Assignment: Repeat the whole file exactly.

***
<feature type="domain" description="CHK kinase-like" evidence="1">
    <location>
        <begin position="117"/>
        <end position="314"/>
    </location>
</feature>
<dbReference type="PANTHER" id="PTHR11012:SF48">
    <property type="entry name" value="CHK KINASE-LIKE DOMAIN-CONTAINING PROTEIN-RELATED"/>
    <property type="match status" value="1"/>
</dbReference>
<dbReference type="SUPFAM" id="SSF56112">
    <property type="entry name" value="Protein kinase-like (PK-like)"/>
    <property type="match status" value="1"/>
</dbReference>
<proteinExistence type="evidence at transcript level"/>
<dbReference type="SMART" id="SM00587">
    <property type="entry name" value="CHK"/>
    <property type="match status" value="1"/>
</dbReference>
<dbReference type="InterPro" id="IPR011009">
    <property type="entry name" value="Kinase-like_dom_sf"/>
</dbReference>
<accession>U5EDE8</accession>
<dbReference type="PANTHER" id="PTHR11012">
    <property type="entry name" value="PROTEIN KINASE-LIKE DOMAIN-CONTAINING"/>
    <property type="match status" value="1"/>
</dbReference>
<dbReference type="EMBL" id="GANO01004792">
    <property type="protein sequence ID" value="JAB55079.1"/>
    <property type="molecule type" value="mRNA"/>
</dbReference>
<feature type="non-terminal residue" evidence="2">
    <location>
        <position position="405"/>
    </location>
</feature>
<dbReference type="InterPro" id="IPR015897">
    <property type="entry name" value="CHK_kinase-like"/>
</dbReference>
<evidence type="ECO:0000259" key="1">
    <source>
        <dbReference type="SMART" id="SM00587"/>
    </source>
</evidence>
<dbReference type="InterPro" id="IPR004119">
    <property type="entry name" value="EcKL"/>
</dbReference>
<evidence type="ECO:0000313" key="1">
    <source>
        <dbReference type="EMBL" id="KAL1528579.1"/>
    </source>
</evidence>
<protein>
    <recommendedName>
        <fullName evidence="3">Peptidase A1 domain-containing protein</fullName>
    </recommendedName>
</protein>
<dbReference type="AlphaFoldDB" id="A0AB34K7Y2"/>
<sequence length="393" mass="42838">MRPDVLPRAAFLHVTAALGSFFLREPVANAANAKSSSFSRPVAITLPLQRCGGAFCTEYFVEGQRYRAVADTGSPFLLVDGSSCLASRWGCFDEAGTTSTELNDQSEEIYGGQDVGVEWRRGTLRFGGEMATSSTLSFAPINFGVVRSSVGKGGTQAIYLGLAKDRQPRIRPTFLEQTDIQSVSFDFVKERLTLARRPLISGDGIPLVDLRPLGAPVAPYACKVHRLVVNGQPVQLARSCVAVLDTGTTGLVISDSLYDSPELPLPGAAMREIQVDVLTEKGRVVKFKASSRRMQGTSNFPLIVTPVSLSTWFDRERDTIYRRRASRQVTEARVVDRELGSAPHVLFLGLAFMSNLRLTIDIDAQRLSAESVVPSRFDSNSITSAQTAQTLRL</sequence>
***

<feature type="domain" description="CHK kinase-like" evidence="1">
    <location>
        <begin position="117"/>
        <end position="314"/>
    </location>
</feature>
<dbReference type="PANTHER" id="PTHR11012:SF48">
    <property type="entry name" value="CHK KINASE-LIKE DOMAIN-CONTAINING PROTEIN-RELATED"/>
    <property type="match status" value="1"/>
</dbReference>
<dbReference type="SUPFAM" id="SSF56112">
    <property type="entry name" value="Protein kinase-like (PK-like)"/>
    <property type="match status" value="1"/>
</dbReference>
<proteinExistence type="evidence at transcript level"/>
<dbReference type="SMART" id="SM00587">
    <property type="entry name" value="CHK"/>
    <property type="match status" value="1"/>
</dbReference>
<dbReference type="InterPro" id="IPR011009">
    <property type="entry name" value="Kinase-like_dom_sf"/>
</dbReference>
<accession>U5EDE8</accession>
<dbReference type="PANTHER" id="PTHR11012">
    <property type="entry name" value="PROTEIN KINASE-LIKE DOMAIN-CONTAINING"/>
    <property type="match status" value="1"/>
</dbReference>
<dbReference type="EMBL" id="GANO01004792">
    <property type="protein sequence ID" value="JAB55079.1"/>
    <property type="molecule type" value="mRNA"/>
</dbReference>
<feature type="non-terminal residue" evidence="2">
    <location>
        <position position="405"/>
    </location>
</feature>
<dbReference type="InterPro" id="IPR015897">
    <property type="entry name" value="CHK_kinase-like"/>
</dbReference>
<evidence type="ECO:0000259" key="1">
    <source>
        <dbReference type="SMART" id="SM00587"/>
    </source>
</evidence>
<dbReference type="InterPro" id="IPR004119">
    <property type="entry name" value="EcKL"/>
</dbReference>
<evidence type="ECO:0000313" key="1">
    <source>
        <dbReference type="EMBL" id="KAL1528579.1"/>
    </source>
</evidence>
<protein>
    <recommendedName>
        <fullName evidence="3">Peptidase A1 domain-containing protein</fullName>
    </recommendedName>
</protein>
<dbReference type="AlphaFoldDB" id="A0AB34K7Y2"/>
<sequence length="393" mass="42838">MRPDVLPRAAFLHVTAALGSFFLREPVANAANAKSSSFSRPVAITLPLQRCGGAFCTEYFVEGQRYRAVADTGSPFLLVDGSSCLASRWGCFDEAGTTSTELNDQSEEIYGGQDVGVEWRRGTLRFGGEMATSSTLSFAPINFGVVRSSVGKGGTQAIYLGLAKDRQPRIRPTFLEQTDIQSVSFDFVKERLTLARRPLISGDGIPLVDLRPLGAPVAPYACKVHRLVVNGQPVQLARSCVAVLDTGTTGLVISDSLYDSPELPLPGAAMREIQVDVLTEKGRVVKFKASSRRMQGTSNFPLIVTPVSLSTWFDRERDTIYRRRASRQVTEARVVDRELGSAPHVLFLGLAFMSNLRLTIDIDAQRLSAESVVPSRFDSNSITSAQTAQTLRL</sequence>